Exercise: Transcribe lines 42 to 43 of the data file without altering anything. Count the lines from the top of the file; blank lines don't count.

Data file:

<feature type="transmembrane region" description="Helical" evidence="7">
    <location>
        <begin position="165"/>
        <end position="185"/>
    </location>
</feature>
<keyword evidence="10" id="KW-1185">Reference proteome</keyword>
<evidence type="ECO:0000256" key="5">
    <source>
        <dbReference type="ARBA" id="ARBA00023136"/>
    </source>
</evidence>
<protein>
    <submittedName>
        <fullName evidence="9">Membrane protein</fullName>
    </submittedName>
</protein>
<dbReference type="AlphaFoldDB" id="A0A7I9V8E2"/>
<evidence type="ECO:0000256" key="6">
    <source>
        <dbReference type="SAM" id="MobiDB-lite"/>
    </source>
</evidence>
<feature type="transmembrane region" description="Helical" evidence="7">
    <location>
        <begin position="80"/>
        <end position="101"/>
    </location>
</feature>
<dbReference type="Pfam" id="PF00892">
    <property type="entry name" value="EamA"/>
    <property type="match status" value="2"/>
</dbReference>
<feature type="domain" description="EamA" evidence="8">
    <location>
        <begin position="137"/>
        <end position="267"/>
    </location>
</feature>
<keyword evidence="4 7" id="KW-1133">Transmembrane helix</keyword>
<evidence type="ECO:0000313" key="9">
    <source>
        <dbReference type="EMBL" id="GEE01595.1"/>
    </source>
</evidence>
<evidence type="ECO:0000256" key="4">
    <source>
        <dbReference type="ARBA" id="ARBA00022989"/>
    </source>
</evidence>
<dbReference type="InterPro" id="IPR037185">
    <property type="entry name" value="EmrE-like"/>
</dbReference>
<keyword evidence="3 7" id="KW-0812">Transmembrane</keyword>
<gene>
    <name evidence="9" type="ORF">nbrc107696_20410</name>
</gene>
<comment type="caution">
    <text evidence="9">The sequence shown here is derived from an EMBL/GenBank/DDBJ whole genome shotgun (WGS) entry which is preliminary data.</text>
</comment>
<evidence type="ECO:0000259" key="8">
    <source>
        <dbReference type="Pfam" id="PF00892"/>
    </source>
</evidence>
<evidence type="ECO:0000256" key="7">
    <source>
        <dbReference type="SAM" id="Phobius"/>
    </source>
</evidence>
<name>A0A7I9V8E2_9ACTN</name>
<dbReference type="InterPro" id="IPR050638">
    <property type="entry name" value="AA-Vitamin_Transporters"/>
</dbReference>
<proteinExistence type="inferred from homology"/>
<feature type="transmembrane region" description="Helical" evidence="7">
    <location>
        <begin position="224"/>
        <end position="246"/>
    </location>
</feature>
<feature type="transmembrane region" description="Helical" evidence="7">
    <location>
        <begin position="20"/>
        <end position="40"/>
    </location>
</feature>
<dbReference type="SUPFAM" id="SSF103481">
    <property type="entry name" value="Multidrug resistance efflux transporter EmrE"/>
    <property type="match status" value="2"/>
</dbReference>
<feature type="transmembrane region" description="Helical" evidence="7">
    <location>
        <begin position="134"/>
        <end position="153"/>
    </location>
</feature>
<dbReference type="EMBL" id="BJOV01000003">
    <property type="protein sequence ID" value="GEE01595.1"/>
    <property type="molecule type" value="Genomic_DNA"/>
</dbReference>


    <source>
        <dbReference type="EMBL" id="GEE01595.1"/>